by Cheryl TayLand scarce Singapore seems to have found another way to free up land. Minister for National Development Khaw Boon Wan shared in his latest blog entry about his recent visit to the Jurong Rock Caverns (JRC) beneath Jurong Island's Banyan Basin with Minister in the Prime Minister's Office S. Iswaran, describing it as "quite an experience".
He had been to Phase One of JRC, which comprises five caverns at a depth of over 130m that will provide storage and terminalling facilities for liquid hydrocarbons, such as condensate and crude oil, which "form an important infrastructure for our petrochemical industry". The caverns also have large storage galleries.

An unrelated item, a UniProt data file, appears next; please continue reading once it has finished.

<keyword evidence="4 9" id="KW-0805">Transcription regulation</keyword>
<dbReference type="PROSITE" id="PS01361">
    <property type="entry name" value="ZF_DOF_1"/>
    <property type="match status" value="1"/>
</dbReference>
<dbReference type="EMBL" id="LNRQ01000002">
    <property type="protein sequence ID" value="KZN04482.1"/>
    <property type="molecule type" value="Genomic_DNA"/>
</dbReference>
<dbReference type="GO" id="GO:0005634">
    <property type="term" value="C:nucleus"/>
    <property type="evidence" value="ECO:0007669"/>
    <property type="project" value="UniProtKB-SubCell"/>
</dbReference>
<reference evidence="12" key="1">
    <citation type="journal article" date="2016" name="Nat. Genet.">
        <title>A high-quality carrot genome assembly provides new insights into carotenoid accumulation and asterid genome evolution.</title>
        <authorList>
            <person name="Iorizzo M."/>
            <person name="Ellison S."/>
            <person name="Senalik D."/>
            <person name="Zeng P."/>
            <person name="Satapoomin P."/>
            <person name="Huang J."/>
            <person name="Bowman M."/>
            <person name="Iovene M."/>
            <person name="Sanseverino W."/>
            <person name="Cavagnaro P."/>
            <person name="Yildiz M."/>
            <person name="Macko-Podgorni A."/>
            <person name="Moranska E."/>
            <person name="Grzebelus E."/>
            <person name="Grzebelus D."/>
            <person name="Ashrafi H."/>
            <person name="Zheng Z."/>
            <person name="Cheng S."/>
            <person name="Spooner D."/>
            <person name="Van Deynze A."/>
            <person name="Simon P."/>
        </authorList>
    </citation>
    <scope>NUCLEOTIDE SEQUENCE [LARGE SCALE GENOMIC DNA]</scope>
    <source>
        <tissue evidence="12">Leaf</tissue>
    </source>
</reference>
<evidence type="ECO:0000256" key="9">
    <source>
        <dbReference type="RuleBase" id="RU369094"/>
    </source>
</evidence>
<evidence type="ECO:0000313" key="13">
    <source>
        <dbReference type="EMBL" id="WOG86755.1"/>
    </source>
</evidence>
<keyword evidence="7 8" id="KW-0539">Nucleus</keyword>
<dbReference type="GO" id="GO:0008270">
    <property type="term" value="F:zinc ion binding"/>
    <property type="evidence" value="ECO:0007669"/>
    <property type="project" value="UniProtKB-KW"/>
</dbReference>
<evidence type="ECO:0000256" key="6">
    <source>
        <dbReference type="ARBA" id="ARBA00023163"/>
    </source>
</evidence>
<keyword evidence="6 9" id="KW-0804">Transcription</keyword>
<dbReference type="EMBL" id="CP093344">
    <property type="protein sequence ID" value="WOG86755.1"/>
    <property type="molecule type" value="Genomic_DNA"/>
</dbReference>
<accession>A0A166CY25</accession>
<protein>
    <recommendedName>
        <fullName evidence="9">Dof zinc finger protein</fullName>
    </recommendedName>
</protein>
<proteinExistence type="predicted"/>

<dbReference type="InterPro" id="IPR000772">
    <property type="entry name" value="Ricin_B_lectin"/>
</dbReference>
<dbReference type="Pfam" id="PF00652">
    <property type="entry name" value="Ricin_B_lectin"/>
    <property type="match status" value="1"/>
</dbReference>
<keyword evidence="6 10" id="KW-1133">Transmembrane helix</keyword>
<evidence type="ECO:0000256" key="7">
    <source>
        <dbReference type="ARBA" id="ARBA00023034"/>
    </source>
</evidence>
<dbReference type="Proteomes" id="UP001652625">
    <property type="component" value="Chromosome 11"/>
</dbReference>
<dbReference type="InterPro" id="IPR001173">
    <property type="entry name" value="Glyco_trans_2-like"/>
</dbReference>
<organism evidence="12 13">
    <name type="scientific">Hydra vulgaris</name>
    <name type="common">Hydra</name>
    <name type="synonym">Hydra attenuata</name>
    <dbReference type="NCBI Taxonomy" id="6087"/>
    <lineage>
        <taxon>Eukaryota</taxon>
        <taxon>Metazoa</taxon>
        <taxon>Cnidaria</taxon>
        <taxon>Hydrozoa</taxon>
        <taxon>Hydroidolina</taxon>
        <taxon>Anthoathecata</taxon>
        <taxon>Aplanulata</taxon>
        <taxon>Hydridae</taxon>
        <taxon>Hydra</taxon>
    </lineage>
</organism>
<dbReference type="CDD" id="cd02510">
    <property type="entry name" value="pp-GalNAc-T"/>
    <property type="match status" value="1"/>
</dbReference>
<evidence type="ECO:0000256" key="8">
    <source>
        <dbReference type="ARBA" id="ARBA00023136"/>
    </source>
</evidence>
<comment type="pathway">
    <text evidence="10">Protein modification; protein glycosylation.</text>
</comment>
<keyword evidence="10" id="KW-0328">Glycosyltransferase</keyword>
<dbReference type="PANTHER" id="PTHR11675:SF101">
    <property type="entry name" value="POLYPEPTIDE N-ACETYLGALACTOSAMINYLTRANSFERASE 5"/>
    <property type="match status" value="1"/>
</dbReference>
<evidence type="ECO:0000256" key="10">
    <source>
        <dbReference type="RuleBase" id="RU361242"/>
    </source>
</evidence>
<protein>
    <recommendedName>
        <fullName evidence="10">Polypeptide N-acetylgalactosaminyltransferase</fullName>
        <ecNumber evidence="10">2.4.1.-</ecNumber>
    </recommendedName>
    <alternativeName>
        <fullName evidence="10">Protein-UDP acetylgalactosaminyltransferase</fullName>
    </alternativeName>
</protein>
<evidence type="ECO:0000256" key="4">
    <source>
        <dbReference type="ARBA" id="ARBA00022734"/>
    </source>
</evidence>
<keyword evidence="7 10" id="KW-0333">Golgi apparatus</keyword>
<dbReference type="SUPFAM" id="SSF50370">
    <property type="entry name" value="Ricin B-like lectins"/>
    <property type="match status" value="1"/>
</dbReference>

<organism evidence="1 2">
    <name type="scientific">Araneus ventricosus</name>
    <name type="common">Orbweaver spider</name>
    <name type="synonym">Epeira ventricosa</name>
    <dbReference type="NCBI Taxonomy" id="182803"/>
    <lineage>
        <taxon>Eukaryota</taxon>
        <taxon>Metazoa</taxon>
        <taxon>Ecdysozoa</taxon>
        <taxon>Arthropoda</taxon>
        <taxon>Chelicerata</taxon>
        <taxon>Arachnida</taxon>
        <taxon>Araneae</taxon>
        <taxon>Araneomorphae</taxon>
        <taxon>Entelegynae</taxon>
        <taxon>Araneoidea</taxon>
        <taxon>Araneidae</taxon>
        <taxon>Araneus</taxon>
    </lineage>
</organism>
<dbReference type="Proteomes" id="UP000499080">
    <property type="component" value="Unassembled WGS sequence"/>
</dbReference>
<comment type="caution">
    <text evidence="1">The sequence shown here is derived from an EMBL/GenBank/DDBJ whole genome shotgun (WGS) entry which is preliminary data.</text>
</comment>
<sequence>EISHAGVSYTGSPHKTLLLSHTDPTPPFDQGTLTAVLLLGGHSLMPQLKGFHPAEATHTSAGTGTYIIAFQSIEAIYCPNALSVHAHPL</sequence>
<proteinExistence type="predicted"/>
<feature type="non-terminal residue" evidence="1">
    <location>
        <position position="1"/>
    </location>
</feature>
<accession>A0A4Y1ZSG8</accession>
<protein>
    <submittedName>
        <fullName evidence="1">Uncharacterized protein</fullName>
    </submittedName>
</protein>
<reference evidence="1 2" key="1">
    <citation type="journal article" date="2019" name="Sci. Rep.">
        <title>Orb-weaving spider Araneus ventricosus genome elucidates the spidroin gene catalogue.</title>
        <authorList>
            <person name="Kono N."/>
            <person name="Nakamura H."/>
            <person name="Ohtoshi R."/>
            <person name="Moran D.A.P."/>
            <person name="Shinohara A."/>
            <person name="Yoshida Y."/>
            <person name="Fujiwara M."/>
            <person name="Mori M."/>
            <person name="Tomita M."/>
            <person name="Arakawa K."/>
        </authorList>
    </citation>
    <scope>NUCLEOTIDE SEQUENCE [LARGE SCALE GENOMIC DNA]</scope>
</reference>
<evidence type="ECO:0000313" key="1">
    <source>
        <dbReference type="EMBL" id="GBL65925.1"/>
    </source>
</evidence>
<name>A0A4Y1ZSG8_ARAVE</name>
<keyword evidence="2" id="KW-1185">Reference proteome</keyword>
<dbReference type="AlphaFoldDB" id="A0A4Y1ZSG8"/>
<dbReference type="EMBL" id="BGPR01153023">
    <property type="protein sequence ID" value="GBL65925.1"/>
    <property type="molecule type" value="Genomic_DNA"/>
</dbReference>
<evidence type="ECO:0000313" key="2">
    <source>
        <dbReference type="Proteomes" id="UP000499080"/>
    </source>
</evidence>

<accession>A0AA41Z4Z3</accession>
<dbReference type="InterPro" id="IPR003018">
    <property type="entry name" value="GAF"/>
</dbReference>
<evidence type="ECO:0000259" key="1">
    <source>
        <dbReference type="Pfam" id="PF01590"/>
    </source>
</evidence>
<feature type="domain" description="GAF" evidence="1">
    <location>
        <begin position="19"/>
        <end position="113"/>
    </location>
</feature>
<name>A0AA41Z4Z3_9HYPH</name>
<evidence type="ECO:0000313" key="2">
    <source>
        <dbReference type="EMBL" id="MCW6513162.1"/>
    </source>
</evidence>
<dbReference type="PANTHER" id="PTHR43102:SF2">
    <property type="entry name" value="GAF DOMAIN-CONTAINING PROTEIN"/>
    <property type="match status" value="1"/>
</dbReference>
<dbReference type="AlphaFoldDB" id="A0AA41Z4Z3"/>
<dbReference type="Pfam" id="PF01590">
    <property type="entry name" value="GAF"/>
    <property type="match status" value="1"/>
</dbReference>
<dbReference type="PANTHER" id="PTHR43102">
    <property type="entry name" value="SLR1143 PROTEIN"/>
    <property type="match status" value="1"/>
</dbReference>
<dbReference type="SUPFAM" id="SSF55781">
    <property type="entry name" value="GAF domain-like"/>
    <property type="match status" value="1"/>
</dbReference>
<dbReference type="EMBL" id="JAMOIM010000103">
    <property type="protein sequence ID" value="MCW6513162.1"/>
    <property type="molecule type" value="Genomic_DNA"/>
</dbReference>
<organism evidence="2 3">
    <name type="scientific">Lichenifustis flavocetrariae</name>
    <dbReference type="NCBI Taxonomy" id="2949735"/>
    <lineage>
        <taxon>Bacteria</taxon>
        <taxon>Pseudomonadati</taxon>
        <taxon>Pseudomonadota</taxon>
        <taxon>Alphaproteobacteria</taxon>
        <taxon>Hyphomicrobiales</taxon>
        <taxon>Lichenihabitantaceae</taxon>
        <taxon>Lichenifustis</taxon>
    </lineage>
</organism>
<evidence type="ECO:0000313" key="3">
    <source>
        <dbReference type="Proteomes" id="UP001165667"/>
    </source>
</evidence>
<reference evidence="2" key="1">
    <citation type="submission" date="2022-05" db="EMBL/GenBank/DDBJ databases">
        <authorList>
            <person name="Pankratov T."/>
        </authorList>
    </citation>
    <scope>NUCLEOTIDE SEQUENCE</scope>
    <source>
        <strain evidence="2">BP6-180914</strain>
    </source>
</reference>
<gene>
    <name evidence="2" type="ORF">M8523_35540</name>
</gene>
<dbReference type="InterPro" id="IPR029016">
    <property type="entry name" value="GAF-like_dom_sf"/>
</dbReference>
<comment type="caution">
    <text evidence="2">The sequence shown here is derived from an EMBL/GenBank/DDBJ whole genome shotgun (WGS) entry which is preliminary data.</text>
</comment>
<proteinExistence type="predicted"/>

Building such facilities above ground is cheaper but building them underground will ensure that more land is available for other uses. According to the minister, "the saving is equivalent to a saving of 60 ha of land which is very significant for Singapore".
Two of the caverns are nearing completion and will subsequently be closed to visitors.
"Worldwide, there are more than 200 rock caverns. We now have some in our midst," said Mr Khaw. He added that his visit down the shaft, which is presently the deepest part of the country, "left a deep impression. The JRC opens up new opportunities for land-scarce Singapore. Beyond storage, what more can be moved underground?"Cheryl Tay, Editor of CommericalGuru, wrote this story. To contact her about this or other stories, email email@example.com
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